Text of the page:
Remington James – Prototype VII [Album]

By 44faced on Jan 23, 2019 in Music , Reviews - 0 Comments

Before he became known as one of the world’s best rappers, Kanye West was the renowned producer whose work mostly with Jay-Z propelled him to the top of the hip hop production food chain. Many today might have forgotten that it took Kanye many years of consistently releasing more and more of his rap music to eventually become respected for his rapping, and not just be “that great hip hop producer who also raps.”

This is the analogy that came to mind as I approached Remington James’ first hip hop album, Prototype VII, released this week on all major distribution outlets. As a successful YouTuber and with a fitness training career solidified, Remington James is stepping outside of his comfort zone to do something he loves and that he’s wanted to do for a long time: make hip hop music.

If you read the comments on his fitness YouTube channel, then you can clearly see that this is no gimmick that he’s punted to further build his current fitness business. Instead, in his video “It’s Time to Move On,” he even mentions that he’s going to separate his channels to give his fitness audience what they want: meal prep plans, fitness tips, etc. Whether he does that or not isn’t really an issue. What I find most inspiring about Remington James’ effort to enter the hip hop world after finding success in another world is the fact that you can extract the common denominator behind both worlds—the success mindset.

You can expect a whole bunch of predictable trolls commenting away that “Oh look (sigh), this fitness guy is trying to rap.” But that’s exactly what differentiates a negative critic with zero subscribers buried in comment sections and a consistent, disciplined and hardworking creator always at the top of the page. It’s worthwhile therefore thinking in a more constructive way: that since this guy succeeds to sustain a great athletic physique, which is no easy thing to do, and also succeeds to build and maintain a dedicated YouTube audience, also not so simple, then why wouldn’t he be able to succeed in hip hop as well? There’s no reason why, since that same success mindset that get a person to under 10% body fat with a lean muscular physique, and to relentlessly release a video a day for years, is what’s needed also to succeed in hip hop today.

That is why I love the story behind the launch of Remington James’ hip hop career with Prototype VII just as much as I love the album, because of the exertion and determination driving every single song, an undertone of a passion that is trying to communicate itself to the world. It’s also this passion that has urged Remington James to spend hours upon hours practicing how to record and mix his own music, outside everything he’s doing in his fitness career.

Musically, Prototype VII is a well-rounded album that encapsulates different emotions, moods and discernments, just like life itself. The musical direction becomes clear after listening to a few seconds of the opening track, “Villain”: that the beats play not a driving role, but an accompanying one, in paving a path for Remington James to articulate a flow of emotions on certain topics in his life. A leading characteristic of the vocal output is clarity of emotion, a direct communication of what’s in his heart through a stream-of-consciousness style of delivery. Whether a natural talent or an acquired skill, Remington James’ undeniably powerful quality is in his ability to communicate. For the best listening experience, one needs to get into a mode of listening to a man reflecting on his life over beats that serve primarily to set a certain emotional stage to help what’s behind the words to sink through.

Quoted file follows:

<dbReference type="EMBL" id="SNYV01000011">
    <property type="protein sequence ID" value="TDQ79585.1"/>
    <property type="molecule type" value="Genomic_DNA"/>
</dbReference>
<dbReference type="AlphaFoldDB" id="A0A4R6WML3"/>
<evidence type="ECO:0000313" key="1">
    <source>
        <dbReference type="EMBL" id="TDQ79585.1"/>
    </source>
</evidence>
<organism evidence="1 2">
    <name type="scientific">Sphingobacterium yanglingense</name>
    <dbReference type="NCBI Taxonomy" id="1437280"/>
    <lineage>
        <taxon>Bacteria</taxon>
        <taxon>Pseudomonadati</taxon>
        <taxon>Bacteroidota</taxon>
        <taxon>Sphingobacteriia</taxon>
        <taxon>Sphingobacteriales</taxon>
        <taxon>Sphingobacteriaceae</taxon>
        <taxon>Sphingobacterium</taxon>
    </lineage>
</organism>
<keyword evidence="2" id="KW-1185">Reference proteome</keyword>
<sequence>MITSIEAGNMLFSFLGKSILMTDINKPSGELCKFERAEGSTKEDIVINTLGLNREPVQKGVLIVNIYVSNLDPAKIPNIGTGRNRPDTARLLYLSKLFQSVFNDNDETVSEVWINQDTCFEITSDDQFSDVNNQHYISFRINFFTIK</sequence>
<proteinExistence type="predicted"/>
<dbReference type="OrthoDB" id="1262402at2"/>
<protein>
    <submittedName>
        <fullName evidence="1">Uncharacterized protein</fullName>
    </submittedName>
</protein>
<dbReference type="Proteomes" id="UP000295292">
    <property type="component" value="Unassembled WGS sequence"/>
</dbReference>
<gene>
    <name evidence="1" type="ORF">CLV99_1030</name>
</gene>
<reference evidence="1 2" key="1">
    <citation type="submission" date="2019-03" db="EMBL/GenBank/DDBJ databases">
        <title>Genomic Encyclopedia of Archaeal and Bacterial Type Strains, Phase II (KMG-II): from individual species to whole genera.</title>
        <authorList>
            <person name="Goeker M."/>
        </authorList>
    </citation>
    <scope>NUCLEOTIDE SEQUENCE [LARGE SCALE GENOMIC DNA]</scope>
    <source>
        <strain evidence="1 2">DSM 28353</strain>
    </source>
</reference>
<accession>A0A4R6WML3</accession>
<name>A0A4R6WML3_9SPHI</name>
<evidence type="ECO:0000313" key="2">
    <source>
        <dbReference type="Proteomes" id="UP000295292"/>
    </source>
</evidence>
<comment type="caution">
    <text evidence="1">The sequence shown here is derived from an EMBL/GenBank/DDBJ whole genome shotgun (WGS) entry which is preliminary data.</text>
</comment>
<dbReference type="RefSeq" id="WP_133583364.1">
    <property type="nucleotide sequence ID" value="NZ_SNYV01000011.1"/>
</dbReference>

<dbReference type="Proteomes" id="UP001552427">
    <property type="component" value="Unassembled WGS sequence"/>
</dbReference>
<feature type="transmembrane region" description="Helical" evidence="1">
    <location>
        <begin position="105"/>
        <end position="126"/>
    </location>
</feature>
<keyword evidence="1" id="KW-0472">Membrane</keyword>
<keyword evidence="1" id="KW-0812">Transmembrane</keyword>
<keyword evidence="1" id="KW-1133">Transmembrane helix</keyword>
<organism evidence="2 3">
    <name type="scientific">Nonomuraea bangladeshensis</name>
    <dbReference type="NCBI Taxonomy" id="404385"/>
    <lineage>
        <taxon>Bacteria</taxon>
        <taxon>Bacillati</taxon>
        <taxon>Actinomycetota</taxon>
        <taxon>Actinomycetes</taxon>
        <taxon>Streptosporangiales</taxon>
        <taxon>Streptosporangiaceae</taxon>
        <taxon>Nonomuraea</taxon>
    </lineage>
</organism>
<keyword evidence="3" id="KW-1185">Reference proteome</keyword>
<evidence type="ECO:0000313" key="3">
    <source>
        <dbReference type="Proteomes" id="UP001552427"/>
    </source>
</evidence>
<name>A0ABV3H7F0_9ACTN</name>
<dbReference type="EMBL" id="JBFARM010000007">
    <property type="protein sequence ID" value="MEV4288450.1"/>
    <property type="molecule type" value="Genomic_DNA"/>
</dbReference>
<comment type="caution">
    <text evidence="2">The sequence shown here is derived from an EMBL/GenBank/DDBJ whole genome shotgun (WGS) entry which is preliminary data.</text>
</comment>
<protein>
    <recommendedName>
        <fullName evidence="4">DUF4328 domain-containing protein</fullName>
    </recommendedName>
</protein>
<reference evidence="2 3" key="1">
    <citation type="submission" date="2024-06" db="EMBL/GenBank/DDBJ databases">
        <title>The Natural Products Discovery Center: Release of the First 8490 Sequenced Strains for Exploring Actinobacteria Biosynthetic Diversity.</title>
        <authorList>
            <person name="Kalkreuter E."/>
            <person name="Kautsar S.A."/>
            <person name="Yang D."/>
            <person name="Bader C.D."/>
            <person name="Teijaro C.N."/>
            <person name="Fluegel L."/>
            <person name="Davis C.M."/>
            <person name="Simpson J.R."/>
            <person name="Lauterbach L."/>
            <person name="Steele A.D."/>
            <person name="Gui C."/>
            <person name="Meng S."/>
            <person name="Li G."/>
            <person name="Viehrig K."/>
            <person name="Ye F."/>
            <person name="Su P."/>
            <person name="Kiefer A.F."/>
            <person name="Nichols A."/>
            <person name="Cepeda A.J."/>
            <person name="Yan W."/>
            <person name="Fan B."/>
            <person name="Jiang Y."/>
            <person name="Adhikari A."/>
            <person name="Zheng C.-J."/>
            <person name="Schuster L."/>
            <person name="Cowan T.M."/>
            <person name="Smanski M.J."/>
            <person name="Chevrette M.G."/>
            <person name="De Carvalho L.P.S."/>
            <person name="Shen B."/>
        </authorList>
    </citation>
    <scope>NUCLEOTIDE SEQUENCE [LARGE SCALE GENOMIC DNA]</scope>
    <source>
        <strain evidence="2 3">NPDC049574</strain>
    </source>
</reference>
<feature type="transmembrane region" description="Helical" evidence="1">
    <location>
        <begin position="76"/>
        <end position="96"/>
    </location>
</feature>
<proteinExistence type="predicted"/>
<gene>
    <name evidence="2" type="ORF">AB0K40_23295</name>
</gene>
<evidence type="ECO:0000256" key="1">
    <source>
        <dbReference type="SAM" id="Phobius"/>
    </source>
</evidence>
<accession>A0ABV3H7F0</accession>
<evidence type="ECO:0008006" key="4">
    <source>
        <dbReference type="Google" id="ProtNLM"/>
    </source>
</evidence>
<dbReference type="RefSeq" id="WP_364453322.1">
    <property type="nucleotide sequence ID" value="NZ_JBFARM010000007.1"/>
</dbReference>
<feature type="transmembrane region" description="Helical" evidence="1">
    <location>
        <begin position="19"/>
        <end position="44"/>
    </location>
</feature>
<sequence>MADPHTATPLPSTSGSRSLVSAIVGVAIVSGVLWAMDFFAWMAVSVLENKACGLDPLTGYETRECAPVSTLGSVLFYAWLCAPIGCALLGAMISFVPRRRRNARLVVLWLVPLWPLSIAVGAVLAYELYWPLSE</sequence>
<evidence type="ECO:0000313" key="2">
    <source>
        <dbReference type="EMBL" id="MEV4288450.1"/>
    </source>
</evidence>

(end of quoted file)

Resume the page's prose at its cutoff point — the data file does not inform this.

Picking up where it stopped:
Such an approach to vocal expression became very clear when I asked Remington who his main musical influences were, to which he replied with a definitive answer: Lil Wayne. Remington’s approach to going into the studio without any prepared lyrics, and letting out what’s on his mind and heart on a certain topic is the same approach Lil Wayne had from around the early-to-mid 2000s onward. It’s a way of entering into a running emotional stream, unfiltered by intellectual jargon. It also paves an interesting foundation for Remington’s future development: the more he works on developing the mind aspect of such a style (thinking up and combining more and more technical aspects like wordplay and compound syllabic rhythmic push-and-pull) together with the heart aspect, which comes across like second nature, the more we can expect Remington James to blossom into the renowned hip hop artist, who was once a fitness training YouTuber.

For instance, Prototype VII is not one for enthusiasts focusing their microscopes on rap’s technical aspects, nor is it one for the lean-slurring party bangers driven by chest-pounding 808s. This is one for the inspiration, motivation and emotion seekers, something that everybody needs a boost of at any time. Themes Remington James tackles include the way to success, reflections on his success, who he’s been out to make happy (where his mother gains a frequent mention), overcoming hardships and disbelievers through a life where he’s succeeded, and dealing with women, among others.